BAD: This Item Is NOT Action Oriented:
Think about ways to increase sales

GOOD: This Item IS Action Oriented:
Create a list of 5 new sales strategies
The difference in the example above is that there is a clear outcome to "creating a list of five strategies", whereas "thinking about new strategies" will have you staring blankly into your cube wall for the better half of a day. A good to-do item will lead you to accomplishing the end goal by giving you a framework to work within.

Structure Of A To-Do Item-
Any given to-do item will read about the same way:
  • First it needs to include a verb - the "action" that needs to be accomplished.
  • Second, it needs a measurement - generally in the form of a number or a dollar amount.
  • And finally it needs a noun - the object of your goal.
A good to-do item is all about the verb, and it can't be chosen haphazardly. Write it poorly, and you may as well forget about ever getting that item done. I make a habit of using a small handful of action verbs in all of my to-do items... verbs that I can easily attach a measurement and a noun to. By keeping the list small I'm able to increase efficiency because I don't spend a ton of time trying to word my to-do items.

These words may not capture all the actions that are specific to your job, but should give you a starting point in "verbing" your to-do items.
Action Oriented Words:
More than anything I try to avoid what I call "empty verbs"... words that are technically verbs but leave you a little mystified as to what defines accomplishment. This isn't an exhaustive list, but I find it hard to create actionable to-do items out of words like this...
Empty Verbs:
You can "think" about your account presentation all day... you can "review" your monthly sales report until you're blue in the face, but what are you really getting done? Answer THAT and you're on your way to writing a to-do item that makes sense.

Merlin Mann, founder of 43 Folders, has some even more in depth analysis on building smarter to-do lists that serves as an excellent resource for writing "next actions". And finally, take some additional time this week during your weekly review session to look closely at your existing to-do items. Ask yourself, are these Action Oriented? If not, re-write them using some of the verbs listed above as a starting point.

Sunday, March 9, 2008

GTD 101: A Brief Overview Of Getting Things Done

By Matt & Jon:

Through the life of this blog productivity and efficiency are bound to be of major focus, and any study of these concepts would not be complete without a working knowledge of the method of GTD, or "Getting Things Done". In fact, some would say it would be futile.

We're not about to do a detailed analysis of GTD in this post... we'll get into some of the finer points in future posts, and there are already plenty of great resources out on the great interwebs that can go through all the various ins and outs. But, if you are completely new to GTD, here's what you need to know to get started:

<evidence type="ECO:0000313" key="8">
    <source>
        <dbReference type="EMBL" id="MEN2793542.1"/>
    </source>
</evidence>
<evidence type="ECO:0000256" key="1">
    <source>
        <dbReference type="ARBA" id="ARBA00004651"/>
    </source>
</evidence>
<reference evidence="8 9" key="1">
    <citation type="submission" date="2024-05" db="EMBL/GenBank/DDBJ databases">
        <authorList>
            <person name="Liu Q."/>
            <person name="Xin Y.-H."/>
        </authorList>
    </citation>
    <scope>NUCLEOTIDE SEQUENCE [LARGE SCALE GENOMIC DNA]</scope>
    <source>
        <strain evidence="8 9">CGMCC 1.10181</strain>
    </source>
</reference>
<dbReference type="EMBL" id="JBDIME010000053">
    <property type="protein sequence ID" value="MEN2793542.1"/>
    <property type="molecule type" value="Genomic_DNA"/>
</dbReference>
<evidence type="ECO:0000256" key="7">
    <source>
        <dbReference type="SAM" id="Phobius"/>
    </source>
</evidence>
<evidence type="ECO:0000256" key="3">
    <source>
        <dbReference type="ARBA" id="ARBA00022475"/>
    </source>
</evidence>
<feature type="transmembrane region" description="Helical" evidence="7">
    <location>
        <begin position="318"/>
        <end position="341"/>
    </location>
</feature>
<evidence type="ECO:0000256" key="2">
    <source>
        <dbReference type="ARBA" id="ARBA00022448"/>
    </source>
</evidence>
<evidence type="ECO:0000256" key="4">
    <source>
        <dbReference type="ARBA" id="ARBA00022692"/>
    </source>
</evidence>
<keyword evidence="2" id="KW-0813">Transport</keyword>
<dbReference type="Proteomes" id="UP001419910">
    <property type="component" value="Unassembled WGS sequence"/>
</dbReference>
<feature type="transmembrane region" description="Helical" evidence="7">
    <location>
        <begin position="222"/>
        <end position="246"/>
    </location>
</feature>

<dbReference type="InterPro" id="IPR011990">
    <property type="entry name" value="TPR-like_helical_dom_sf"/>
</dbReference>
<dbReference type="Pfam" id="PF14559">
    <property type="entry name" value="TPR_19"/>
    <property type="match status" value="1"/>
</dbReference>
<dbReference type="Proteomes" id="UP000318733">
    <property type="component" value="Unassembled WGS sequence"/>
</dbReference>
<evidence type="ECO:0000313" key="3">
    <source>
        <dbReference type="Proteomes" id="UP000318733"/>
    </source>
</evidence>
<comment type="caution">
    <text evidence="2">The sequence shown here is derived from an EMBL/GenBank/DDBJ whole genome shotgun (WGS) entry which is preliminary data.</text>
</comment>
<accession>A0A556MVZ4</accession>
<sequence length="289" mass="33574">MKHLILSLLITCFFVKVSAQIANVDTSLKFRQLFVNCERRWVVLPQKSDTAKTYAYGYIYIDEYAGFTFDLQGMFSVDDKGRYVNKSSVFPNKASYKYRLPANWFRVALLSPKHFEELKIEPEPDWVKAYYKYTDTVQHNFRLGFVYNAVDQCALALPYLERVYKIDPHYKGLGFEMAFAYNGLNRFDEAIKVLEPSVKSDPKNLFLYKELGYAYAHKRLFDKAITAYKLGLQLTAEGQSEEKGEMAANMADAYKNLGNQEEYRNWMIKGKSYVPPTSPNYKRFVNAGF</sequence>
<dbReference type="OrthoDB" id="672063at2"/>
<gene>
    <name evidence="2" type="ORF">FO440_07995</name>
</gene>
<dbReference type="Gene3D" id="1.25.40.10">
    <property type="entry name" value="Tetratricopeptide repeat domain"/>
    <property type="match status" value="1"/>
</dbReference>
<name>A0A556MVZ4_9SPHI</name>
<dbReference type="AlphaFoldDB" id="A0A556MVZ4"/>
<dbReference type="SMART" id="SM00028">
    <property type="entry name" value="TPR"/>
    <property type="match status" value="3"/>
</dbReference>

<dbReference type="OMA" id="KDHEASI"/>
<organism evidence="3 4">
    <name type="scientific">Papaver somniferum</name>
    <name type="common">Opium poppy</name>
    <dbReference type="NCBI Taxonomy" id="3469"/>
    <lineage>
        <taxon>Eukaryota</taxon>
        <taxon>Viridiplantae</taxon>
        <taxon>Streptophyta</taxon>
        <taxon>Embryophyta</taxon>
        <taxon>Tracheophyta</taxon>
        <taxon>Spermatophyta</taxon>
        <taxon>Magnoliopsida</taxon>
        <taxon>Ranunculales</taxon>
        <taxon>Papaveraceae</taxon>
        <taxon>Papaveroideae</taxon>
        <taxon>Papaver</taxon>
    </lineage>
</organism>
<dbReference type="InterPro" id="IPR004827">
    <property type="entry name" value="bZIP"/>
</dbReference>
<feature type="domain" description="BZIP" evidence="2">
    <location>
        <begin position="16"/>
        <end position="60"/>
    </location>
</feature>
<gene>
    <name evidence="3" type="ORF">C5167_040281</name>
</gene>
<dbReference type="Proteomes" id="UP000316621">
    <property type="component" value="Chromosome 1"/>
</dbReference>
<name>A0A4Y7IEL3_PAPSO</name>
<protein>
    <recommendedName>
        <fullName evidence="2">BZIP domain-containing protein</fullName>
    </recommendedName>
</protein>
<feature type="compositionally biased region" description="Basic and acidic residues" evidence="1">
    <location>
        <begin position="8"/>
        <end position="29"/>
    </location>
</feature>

GTD is an "action management method," created by productivity consultant David Allen. At the heart of the GTD philosophy is the mindset that a person will be most productive by moving tasks out of the mind and recording them somewhere. By doing this our brains are freed from the burden of remembering all sorts of detailed minutia, and can instead focus on doing actual tasks and, you guessed it, getting things done.

To read up on the method, check out these links below and absorb yourself in endless hours of reading material... not while you're at work though (ok, maybe while you're at work):
In the years since GTD first made its public appearance, an entire culture of all-things-productivity seemingly came out of the woodwork: Merlin Mann introduced his hipster PDA, Moleskine journals became the new Trapper Keeper, Lifehacker and other GTD-minded blogs emerged, and productivity web-apps like Remember the Milk began to proliferate.

It won't be our goal to become the be-all end-all resource on GTD, but we'll do our best to keep you up to speed on the latest trends, and hopefully as a result, help you be more productive.

How We Use GTD:
GTD is core to how we ride here at Corporate Hack. Sure we're sarcastic and don't take work all too seriously, but it's because we take GTD very seriously... it helps us prioritize and categorize so we don't have to spend endless days running around worrying about things that don't matter.

At the same time everyone implements GTD in unique and different ways, often using a kitset approach. In coming weeks we'll post on some of the personal ways we get things done, and will be sure to provide links here below for future reference.
:: How Jon Get's Things Done ::

:: How Matt Get's Things Done ::
Action Oriented: Create Meaningful To-Do Items
How To Capture Your Life
The Simple Beauty Of A .TXT

Friday, March 7, 2008

Protect Your Identity

By Matt:

As a follow-up to Jon's post on shredding all your clutter, check out this great post from J.D. over at Get Rich Slowly on how to prevent identity theft. Identity theft is the fastest growing crime in America, and as the post points out, in 2005 3.7% of American's were victims... with a population of 303 million people, that's over 11 million victims! Yikes!

Take a minute and learn what you can do to keep your personal information safe, and be sure to shred those credit card statements!

How To Prevent Identity Theft - Deter, Detect, Defend

Thursday, March 6, 2008

Spring Cleaning 2008: Shredding Your Life

By Jon: